By Romany M. Webb

In a report published last month, the Intergovernmental Panel on Climate Change (IPCC) warned that, to keep global average temperatures within 1.5oC above pre-industrial levels, greenhouse gas emissions must reach net zero by mid-century. According to the IPCC, to achieve net zero emissions, carbon dioxide removal (CDR) will be needed to “counter-balance hard to abate residual emissions” from sectors like agriculture, shipping, and aviation. Scientist have proposed a range of CDR techniques, all of which aim to take carbon dioxide out of the atmosphere, and store or utilize it in some way. This could occur on land or in the ocean.

Today, the Sabin Center released the third in a series of papers, exploring legal issues associated with ocean-based CDR. Today’s paper focuses on artificial upwelling (AU) and artificial downwelling (AD), which aim to enhance the cycling of water between the deep ocean and the surface, and thereby increase uptake of carbon dioxide by the ocean. Previous papers have discussed seaweed cultivation and ocean alkalinity enhancement for CDR.

A recent report by the National Academies of Sciences, Engineering, and Medicine (NASEM) concluded that the “ocean holds great potential for uptake and longer-term sequestration of” carbon dioxide. The report noted that, as a result of natural processes, “the ocean already removes a substantial fraction of the excess atmospheric [carbon dioxide] resulting from human emissions.” For example, through natural upwelling (i.e., the upward movement of water in the ocean), nutrients are moved from the deep ocean to the surface, where they stimulate the growth of phytoplankton, which convert carbon dioxide into organic carbon through photosynthesis. A portion of the organic carbon ends up sequestered in phytoplankton organisms that die and sink to the seabed.

In some areas of the ocean, natural upwelling either does not occur or does not quickly enough to maximizing phytoplankton growth, and associated carbon sequestration. AU aims to enhance the natural process by using vertical pipes and pumps to bring more nutrient-rich deep ocean water to the surface. However, it is possible that upwelled water will also bring dissolved carbon dioxide from the deep ocean to the surface, where it may re-enter the atmosphere, counteracting the intended effect. Combining AU with AD—i.e., the purposeful downward movement of water—could reduce this risk. It might also have other benefits, for example, helping to counteract eutrophication and hypoxia. Further research is, however, needed to fully assess these benefits and evaluate potential risks.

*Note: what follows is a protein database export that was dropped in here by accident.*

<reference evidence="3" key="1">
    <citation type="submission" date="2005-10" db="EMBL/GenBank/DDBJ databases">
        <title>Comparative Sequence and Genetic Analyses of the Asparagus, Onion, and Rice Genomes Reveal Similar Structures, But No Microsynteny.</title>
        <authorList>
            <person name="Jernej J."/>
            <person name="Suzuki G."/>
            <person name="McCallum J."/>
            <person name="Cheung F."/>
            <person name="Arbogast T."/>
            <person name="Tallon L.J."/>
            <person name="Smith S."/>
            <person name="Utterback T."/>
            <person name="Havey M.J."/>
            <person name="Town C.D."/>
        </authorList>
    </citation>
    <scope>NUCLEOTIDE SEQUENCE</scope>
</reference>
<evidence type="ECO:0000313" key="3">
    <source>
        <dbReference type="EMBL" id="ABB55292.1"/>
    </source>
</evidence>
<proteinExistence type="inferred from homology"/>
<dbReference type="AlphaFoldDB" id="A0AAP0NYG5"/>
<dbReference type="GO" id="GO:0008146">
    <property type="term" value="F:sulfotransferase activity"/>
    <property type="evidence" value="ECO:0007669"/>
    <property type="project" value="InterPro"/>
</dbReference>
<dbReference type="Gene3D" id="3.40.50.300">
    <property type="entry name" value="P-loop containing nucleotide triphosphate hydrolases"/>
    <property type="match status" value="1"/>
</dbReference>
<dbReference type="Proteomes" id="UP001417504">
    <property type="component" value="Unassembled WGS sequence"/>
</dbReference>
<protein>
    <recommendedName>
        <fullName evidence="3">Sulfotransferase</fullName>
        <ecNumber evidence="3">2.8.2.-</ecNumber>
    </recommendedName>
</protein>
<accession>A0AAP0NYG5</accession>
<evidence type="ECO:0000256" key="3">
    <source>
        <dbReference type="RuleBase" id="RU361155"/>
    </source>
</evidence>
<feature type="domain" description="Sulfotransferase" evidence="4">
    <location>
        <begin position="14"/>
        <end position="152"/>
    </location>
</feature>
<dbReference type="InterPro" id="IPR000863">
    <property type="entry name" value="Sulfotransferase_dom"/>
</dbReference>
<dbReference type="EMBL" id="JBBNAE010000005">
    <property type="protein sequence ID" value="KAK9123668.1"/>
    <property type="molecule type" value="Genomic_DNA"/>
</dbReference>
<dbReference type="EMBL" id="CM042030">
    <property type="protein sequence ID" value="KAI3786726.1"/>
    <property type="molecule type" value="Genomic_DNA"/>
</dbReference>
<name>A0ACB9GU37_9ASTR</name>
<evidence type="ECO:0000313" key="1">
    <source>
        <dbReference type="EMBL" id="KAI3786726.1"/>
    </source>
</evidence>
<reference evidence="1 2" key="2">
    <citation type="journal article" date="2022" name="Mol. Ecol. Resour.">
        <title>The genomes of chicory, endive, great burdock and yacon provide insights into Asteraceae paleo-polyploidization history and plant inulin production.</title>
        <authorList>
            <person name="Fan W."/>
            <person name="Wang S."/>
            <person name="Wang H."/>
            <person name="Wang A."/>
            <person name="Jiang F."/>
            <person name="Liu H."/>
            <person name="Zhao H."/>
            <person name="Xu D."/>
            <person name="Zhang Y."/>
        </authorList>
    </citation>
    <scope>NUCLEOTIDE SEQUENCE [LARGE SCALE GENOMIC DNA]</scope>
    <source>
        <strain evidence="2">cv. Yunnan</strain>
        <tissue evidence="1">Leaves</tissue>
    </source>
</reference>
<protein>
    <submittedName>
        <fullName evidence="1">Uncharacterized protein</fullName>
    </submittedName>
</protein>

The NASEM report identified a number of barriers to AU / AD research and deployment. Among other things, the NASEM Report noted that there is “significant uncertainty” regarding the legal framework governing AU / AD research and deployment, both internationally and domestically in the U.S. The Sabin Center’s latest paper aims to fill that gap in knowledge, providing the first comprehensive analysis of existing international and domestic (US) law would apply to AU / AD projects. Subsequent work will examine relevant domestic laws in select other coastal countries.

As explained in the paper, the legal framework applicable to AU / AD projects will depend on precisely where and how they are conducted. Generally speaking, under international law, the U.S. and other coastal countries have primary jurisdiction over areas within 200 nautical miles of their coastlines. U.S. states and the federal government share authority over the 200 nautical mile zone. Ocean waters located more than 200 nautical miles from the coast of any country form part of the “high seas” which are open to use by all countries in accordance with international law.

AU / AD projects could be subject to various international environmental agreements, including the United Nations Convention on the Law of the Sea, Convention on Biological Diversity, and London Convention and Protocol. These agreements establish general requirements for ocean-based activities, but do not include provisions specific to AU / AD, resulting in some uncertainty as to how the practice will be treated.

There is also uncertainty regarding the treatment of AU / AD under domestic (US) law. AU / AD projects that involve use of the seabed (e.g., to moor pipes) may require leases and/or other approvals from various local, state, and federal government bodies. For example, if an AU / AD system is moored into the seabed of the federal outer continental shelf (i.e., typically extending 3 to 200 nautical miles from shore), approvals may be required from the Army Corps of Engineers, Department of the Interior, and U.S. Coast Guard. The need for multiple approvals could create challenges for project developers and add time, cost, and uncertainty.

Read the full paper here.

Related work: The Sabin Center is preparing a series of white papers examining legal issues associated with carbon dioxide removal and storage. Previous papers have discussed the legal framework for carbon removal via ocean alkalinity enhancement, seaweed cultivation, enhanced weathering, as well as carbon storage in the sub-seabed off the east and west coasts of the United State and the west coast of Canada. For more information about this and other related work, visit our website here.

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